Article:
DevConnections Conference – Day 1

Tuesday was quite a busy day, sessions after sessions, too many things to learn and too little time. The day started with Scott Guthrie’s keynote session on ASP.NET AJAX which was basically a high level demo of what Scott later discussed in his other presentations.

Following is the order in which I attended the sessions and some details about each of them.

Web Development of IIS 7.0. Integrating IIS into ASP.NET Development Process
Eric Woersching and Andrew Lin

Eric demonstrated Microsoft’s new approach of integrating ASP.NET with IIS 7, the new and improved control panel and ease of tasks administration with the new IIS console.

Their presentation included

  • Using IHTTPHandler class to add a copyright message to the jpegs using an HTTP module and adding a module using IIS 7.0
  • Failed request event buffering as IIS 7.0 diagnostic tools
  • Customizable Tracing and  logging in IIS 7.0
  • HTTP errors, Tracing & logging web based control
  • web.config and integrated management tools API
  • Rich diagnostics in IIS 7.0
  • Adding roles in IIS 7.0 and configuring forms authentication for it.

He recommended as a prime resource for all things IIS 7.0 and ASP.NET.

Be more productive with SQL Server 2005 tools
Michael Raheem

This was a developer focused and quite informative session about SQL Server 2005 tools.
Michael showed demos for SQL Server Management Studio, SQL Agent, Profiler and Database Engine Tuning Advisor. If you have been using SQL Server 2005 or its client tools for some time now, you probably already know part of these things but some of the things I found new or cool are listed below.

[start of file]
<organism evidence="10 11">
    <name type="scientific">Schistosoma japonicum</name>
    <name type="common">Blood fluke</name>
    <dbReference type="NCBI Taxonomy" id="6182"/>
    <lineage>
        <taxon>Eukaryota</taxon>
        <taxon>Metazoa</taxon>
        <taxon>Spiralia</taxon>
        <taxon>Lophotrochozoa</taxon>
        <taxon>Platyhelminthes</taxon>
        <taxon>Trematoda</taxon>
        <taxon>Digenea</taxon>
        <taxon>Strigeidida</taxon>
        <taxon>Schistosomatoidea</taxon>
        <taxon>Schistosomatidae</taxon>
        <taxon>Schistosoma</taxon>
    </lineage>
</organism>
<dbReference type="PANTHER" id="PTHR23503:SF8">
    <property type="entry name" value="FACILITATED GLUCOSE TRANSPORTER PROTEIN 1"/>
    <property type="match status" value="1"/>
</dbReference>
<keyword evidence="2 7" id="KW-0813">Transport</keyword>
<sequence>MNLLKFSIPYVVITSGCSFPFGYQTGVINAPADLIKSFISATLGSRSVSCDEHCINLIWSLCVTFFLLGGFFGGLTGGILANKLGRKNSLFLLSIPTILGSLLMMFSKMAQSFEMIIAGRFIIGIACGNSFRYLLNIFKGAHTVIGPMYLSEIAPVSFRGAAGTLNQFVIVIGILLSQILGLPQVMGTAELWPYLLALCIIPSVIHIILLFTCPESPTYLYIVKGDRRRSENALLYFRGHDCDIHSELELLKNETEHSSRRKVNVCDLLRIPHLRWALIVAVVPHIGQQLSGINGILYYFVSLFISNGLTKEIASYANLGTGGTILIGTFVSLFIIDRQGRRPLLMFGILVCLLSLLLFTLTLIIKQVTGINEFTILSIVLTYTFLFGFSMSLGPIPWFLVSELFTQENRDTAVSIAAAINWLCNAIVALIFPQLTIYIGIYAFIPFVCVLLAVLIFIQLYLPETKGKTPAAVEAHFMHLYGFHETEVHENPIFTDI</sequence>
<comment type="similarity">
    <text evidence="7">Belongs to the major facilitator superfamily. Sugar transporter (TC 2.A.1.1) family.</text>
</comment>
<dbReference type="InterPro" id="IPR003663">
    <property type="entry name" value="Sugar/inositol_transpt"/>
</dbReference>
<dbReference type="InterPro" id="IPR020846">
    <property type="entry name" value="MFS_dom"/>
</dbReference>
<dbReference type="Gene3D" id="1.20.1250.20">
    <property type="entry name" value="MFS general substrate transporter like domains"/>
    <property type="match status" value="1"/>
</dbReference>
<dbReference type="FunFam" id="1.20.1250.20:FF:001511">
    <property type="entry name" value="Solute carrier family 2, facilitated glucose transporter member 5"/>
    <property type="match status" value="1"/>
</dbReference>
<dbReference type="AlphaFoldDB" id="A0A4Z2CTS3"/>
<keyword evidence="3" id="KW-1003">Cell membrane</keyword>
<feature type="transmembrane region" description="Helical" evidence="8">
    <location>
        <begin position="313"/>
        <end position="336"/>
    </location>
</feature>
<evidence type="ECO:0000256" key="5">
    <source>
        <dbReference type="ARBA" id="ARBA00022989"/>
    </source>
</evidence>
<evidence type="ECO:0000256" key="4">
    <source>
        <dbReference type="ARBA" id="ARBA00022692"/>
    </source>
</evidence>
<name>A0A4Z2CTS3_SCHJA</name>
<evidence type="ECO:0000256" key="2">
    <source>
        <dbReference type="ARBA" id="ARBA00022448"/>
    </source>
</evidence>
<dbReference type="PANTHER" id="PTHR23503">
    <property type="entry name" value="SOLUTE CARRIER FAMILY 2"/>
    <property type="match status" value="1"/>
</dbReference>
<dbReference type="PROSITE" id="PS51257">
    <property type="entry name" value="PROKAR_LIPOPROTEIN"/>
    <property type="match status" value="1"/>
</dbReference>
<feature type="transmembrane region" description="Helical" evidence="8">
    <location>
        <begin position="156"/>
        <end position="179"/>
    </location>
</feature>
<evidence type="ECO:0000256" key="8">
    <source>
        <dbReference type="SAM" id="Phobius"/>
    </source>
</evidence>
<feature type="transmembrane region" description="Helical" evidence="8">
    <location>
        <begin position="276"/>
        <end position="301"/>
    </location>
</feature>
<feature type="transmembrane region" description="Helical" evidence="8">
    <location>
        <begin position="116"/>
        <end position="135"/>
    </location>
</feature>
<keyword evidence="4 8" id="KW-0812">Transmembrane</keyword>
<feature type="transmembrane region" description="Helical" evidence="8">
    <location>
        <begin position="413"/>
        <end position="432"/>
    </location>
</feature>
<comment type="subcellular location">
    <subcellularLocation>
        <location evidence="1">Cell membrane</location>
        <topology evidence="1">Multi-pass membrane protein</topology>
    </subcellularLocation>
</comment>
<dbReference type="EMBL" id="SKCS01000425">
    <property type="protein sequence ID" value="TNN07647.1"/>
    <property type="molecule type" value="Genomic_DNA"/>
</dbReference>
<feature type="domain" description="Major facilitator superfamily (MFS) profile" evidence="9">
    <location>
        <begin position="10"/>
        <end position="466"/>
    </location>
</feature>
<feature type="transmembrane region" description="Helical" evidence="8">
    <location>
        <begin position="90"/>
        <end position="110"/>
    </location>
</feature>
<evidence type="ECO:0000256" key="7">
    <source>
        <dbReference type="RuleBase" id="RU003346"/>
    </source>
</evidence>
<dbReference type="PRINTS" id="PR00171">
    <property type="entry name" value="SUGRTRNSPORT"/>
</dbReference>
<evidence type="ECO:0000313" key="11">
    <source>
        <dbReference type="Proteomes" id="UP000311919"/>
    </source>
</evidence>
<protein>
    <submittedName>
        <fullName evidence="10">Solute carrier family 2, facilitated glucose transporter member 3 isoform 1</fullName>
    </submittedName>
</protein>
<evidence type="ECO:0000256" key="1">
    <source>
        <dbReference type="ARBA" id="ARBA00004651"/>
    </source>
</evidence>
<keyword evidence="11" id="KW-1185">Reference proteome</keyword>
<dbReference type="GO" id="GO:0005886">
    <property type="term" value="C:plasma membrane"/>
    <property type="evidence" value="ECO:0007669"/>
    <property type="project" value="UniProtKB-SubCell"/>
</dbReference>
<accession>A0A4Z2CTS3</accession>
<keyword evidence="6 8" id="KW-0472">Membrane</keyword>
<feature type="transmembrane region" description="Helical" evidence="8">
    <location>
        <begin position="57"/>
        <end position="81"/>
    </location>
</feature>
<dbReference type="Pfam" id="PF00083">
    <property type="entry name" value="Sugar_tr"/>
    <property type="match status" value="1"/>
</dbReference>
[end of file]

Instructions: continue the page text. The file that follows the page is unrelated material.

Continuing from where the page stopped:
• Writing MDX query from management studio without any extra prep, just like a typical SQL query, select measures and the whole bit.
  • Show execution plan which is quite a neat tool available in 2000 is now much improved and can be used for collaboration. You can pass around the query execution plan and optimize it treating it more like a visio class diagram (analogy).
  • Object explorer connection features and multi-threading i.e. multiple expansions and connections can happen at the same time.
  • You can apply filters on the meta data retrieval. (most filters stays active only as long as your session is active)
  • Use the object explorer details and it can perform multi-select on tables. (SP2).
  • xmla can be used and executed from query analyzer (xml for analysis)
  • database mirroring, failover mirroring, disaster recovery protection is quite easy with a witness server providing maximum downtime during upgrades
  • Activity monitor refresh is configurable for you to monitor what’s going on undercover.
  • Additional filter in activity monitor for block and unblock checks (new role added to grant monitoring)
  • Dashboard for analysis services jobs
  • SQL Server alerts can now collaborate with WMI alerts
  • One can build comprehensive maintenance plans and process flow using GUI
  • Trace properties and profilable events are almost doubled and therefore things like catching deadlocks is quite easy.
  • Database engine tuning adviser allows you to easily improve performance of query on the server and provide recommendation on index etc.

This was more of a demo session in which Mike demonstrated different features of SQL 2005 tools.

I had to go for our company’s data center visit to I ended up missing lunch and 1:30 sessions. The next session I attended was the following.

Data Warehousing with SQL Server 2005
Eric Hanson

I was quite interested in learning the basics of data warehousing using SQL Server 2005 so I decided to take this session and it was well worth it. Eric Hanson described best practices for relational data warehousing with SQL Server 2005 along with the following.

  • How to use the SQL Server 2005 engine as a data warehouse, in coordination with transactional data sources